Hanging from the Monkey Bars

In Fish Bones, Gillian Sze grabs you by the shifts in tense, keeps you bouncing about in time frames. And aptly it's the opening to a poem called "The Shaman's Dance" that offers the perfect locus upon which to pin this observation:

From my kitchen window, I see
someone's left a stroller in the alleyway,
a man pull flattened cardboard boxes out of a dumpster,
the tree's bareness open to the sky's scalp.
Is the man pulling or has he pulled? One is tempted to offer to inflect the verb but there is another way to read the accidental: a man's pull flattened... so that the apostrophe "s" from the previous line and from the following line gets repeated. someone's, a man's, the tree's.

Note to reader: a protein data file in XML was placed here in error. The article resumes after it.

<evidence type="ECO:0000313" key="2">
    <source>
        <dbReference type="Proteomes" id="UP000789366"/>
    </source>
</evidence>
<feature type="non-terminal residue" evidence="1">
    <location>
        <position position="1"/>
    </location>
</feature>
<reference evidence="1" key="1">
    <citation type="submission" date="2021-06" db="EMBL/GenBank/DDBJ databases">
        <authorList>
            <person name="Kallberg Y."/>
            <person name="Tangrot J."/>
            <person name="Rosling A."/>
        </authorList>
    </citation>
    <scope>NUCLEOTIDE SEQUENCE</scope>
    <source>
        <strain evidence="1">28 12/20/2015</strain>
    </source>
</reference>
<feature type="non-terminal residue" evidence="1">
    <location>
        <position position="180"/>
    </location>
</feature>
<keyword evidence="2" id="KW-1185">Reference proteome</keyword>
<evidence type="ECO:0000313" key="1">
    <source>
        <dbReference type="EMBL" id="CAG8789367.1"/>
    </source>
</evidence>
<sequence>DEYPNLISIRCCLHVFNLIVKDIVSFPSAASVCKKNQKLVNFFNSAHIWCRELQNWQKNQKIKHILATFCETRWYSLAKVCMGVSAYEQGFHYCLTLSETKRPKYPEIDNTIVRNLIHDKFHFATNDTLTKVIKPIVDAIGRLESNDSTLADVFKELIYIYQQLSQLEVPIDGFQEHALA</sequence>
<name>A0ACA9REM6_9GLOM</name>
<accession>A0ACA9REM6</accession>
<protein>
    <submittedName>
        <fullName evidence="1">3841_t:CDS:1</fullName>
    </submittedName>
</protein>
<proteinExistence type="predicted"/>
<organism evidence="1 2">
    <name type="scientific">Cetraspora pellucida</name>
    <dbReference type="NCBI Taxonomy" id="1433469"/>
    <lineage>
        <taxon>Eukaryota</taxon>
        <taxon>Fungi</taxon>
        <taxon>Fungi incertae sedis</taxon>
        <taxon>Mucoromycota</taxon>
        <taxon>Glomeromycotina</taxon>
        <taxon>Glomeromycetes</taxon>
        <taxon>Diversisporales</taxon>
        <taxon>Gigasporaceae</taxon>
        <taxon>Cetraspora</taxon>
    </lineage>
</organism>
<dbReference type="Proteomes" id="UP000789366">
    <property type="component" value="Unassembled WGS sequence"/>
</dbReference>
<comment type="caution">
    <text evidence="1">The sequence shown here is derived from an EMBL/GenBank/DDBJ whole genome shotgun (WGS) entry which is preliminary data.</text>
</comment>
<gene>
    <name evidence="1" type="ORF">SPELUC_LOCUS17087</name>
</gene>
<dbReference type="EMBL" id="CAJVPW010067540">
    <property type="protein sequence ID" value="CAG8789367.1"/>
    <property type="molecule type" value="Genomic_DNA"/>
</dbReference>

I gather my cue from Sze's "I Still Think So" turning around and hanging from the syntactic monkey bars.
I Still Think So

I was nine
when I discovered
that I looked prettier
in photographs
when they were turned
upside down.
Doesn't "a man's pull flattened cardboard boxes" look pretty?

And so for day 2083